The Choice

by Sue Stearns
Originally Published: 

I have been a single parent for four months now. Since September 16th, 2013 to be exact. One of the hardest parts of this transition for me has been to field the never-ending questions from my four-year-old daughter, Minka. Fortunately, my one-year-old son, Cooper, is still little enough that he doesn’t ask questions; the extent of his confusion so far can be calmed with some extra hugs and a consistent nap routine.

One night, Minka was up crying for her dad and I was trying to hold myself together as I hugged her, quietly wiping my own tears away, and trying to explain that he still loves her gobs… he just made a bad choice not to be in our family anymore. I often don’t know how to explain to such a little person the issues that we as adults can’t even understand ourselves.

It has been four months since my marriage ended and I still cry almost every night and find myself going over her questions and trying to come up with answers to them. It is so hard to hold my kids together when I feel like I am broken into a million pieces myself. How do I hold my family, my job, my schooling, my friends, my social life… how do I hold it all together when I can’t even summon the strength some days to take a single step? It’s so hard to have patience, speak in a calm voice, give gentle warnings and do the mommy duties of the days when all I want to do it scream or hideout from reality.

It’s what I struggle with the most…

Taking it one day at a time.

Taking it one hour at a time.

One. Minute. At. A. Time.

When I look at my kids, especially Cooper, I see their dad. The way his and my Cooper’s eyes turn from blue to a dark grey when they are catching a cold, the shape of Coop and Minka’s ears that are identical to their father’s, and the sweet tooth that he passed down to Minka due to many nights watching cartoons and eating candy together. His blood runs through them. And so does mine.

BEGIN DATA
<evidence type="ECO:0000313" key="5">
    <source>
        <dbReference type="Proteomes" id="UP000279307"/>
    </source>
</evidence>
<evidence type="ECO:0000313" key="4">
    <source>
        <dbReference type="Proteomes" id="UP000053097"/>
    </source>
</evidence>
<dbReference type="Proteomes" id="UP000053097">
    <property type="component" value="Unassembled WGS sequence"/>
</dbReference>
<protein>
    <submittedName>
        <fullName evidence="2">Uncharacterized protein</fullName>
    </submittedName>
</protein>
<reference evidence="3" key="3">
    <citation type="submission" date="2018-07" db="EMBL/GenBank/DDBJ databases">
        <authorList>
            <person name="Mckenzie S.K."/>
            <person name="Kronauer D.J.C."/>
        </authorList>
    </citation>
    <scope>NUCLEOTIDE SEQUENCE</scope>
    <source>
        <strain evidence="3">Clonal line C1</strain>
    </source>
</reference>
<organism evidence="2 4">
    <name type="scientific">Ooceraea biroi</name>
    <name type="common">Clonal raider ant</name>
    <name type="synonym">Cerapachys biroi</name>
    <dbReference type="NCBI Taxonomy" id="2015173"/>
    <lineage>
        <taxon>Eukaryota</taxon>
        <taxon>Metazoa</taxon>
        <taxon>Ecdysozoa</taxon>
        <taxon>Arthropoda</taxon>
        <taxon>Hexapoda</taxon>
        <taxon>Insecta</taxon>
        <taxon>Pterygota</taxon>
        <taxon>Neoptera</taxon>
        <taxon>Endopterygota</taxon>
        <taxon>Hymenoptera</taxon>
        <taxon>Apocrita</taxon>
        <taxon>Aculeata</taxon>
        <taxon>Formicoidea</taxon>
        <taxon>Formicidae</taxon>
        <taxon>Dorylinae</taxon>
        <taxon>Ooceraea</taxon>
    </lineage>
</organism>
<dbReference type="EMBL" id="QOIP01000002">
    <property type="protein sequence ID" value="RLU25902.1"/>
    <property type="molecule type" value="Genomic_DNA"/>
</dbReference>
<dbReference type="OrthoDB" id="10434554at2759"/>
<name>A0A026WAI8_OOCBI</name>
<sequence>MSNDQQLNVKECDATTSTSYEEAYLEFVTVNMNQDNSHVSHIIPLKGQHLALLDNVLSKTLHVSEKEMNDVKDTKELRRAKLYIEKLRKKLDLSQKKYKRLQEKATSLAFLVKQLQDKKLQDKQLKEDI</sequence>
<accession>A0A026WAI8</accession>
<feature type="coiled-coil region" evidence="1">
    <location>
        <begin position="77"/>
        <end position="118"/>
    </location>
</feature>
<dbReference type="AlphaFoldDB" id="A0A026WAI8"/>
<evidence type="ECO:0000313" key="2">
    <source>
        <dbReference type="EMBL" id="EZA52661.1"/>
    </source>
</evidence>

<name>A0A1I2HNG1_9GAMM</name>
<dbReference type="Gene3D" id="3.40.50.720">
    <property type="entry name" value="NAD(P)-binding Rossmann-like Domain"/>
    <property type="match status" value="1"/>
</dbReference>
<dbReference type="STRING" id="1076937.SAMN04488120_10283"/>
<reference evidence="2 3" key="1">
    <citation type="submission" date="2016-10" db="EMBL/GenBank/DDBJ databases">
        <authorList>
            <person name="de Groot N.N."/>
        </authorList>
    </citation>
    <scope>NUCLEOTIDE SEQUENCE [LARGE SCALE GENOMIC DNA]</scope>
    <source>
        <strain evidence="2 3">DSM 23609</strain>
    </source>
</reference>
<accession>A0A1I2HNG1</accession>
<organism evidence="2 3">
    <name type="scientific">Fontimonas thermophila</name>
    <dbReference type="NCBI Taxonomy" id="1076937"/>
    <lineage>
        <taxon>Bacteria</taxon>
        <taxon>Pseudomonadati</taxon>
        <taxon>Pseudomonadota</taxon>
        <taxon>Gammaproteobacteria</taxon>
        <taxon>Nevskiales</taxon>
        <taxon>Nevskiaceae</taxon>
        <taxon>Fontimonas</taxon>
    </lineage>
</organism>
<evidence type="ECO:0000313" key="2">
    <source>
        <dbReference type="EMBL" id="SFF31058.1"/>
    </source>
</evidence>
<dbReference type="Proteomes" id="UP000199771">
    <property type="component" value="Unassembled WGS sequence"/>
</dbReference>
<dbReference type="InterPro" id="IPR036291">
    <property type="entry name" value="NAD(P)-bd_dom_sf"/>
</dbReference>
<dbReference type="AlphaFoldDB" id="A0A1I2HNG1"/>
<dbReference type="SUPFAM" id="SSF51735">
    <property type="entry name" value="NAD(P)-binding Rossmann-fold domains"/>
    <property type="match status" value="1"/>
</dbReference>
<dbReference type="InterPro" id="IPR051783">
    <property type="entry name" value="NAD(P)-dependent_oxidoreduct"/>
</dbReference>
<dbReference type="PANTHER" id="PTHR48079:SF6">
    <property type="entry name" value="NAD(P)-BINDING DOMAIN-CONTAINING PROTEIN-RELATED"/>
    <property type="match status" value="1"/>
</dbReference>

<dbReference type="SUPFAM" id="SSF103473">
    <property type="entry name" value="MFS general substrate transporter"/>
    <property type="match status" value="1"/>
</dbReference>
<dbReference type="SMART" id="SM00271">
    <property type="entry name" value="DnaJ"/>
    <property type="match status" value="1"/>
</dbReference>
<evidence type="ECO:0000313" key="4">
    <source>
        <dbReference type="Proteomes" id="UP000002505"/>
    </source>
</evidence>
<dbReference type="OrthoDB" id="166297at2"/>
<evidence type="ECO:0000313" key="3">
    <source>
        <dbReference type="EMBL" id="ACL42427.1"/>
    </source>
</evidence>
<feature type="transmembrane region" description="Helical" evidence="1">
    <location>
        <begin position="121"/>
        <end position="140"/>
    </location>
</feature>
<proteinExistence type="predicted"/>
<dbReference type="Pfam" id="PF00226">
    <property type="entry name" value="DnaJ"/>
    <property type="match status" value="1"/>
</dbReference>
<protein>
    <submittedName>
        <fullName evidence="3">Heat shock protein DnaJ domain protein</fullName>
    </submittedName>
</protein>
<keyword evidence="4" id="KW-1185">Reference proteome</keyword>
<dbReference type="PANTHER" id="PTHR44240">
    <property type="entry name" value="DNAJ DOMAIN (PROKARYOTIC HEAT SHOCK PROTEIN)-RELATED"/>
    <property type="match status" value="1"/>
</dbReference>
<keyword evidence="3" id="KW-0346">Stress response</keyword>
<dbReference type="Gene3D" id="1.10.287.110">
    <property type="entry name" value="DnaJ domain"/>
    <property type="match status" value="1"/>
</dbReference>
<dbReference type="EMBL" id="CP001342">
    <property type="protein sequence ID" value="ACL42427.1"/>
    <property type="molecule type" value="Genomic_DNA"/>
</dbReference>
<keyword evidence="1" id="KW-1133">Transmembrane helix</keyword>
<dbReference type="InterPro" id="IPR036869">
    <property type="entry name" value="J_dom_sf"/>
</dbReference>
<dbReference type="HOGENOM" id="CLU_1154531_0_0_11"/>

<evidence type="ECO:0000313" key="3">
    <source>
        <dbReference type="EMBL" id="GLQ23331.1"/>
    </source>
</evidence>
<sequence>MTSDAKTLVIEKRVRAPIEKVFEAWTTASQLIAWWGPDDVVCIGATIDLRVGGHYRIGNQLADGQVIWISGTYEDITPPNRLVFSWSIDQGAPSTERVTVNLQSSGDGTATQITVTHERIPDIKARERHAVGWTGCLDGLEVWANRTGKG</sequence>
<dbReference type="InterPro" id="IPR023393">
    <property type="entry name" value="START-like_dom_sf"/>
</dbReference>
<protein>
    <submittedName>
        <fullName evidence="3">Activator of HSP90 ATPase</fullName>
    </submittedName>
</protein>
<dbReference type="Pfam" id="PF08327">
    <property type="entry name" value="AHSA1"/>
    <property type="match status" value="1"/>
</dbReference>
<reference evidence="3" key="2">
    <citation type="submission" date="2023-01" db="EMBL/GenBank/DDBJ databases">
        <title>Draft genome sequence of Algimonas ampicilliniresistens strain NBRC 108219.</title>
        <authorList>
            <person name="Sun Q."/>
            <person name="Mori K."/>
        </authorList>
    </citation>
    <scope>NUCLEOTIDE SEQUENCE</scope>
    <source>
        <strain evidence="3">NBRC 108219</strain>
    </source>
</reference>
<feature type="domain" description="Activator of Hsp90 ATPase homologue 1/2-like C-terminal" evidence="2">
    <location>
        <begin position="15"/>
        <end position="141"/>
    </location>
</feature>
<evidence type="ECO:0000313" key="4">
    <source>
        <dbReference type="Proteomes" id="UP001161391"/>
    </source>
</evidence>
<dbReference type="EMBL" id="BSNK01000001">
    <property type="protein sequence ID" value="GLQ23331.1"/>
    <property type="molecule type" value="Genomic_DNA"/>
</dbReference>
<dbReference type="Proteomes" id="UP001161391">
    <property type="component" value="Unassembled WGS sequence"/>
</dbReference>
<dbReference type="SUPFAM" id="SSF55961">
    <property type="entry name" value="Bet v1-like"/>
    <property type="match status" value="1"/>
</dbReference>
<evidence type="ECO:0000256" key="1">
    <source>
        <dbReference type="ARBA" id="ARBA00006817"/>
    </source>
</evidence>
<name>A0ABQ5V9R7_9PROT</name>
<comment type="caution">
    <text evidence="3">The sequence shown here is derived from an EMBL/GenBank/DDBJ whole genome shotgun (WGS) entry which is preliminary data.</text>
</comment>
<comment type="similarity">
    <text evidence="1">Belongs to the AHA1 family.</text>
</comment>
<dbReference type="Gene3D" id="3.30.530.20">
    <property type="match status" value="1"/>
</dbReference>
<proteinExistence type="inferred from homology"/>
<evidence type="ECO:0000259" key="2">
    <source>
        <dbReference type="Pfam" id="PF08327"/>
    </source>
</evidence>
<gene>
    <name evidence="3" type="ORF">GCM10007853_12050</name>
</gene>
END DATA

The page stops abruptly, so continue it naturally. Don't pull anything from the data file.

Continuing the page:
Someday, they will ask questions and they will be mature enough to hear the answers. And when that day comes, I want to be able to speak truth to them in love. The only way I can do that is if I speak love and truth to them now. Show them love in my actions, speak love to them with my words, and demonstrate love to them in the way that I speak of their Dad. This is the hardest thing I have ever done in my life… not letting anger cement itself into the cracks of my broken heart.

Loving my kids more than I love holding onto bitterness is a choice.

It’s a choice I choose – and many days I fail – to make everyday. Every hour. Every minute.

There are so many times when they are sick, when they are grumpy, when they are whining in the middle of the night… so many opportunities to speak anger because I am tired, exhausted, and angry that their dad doesn’t have to pull any long days or nights with two toddlers. But then I look at them and remember that they feel the same confusion, sadness, and anger that I feel. I try and acknowledge the anger and crap of the situation while embracing the overwhelming grace in the knowledge that they are the most beautiful part of my world.

So, I love them. I say nothing and just simply hold them when they cry. Hold them when there are dishes stacked in the sink because I haven’t had the motivation to clean up from the day, hold them when they are crying and it’s an hour past bedtime and all you want to do is go chill in front of the TV, hold them when I don’t know what else to hang on to. Hold on, and let the anger, the bitterness, the fear, and the anxiety go.

My prayer is that I take the time to open my fists, let my anger and hurt hit the floor, and wrap my arms around my kids in a love so strong that it soaks all the way into their being.

That’s all I can do.

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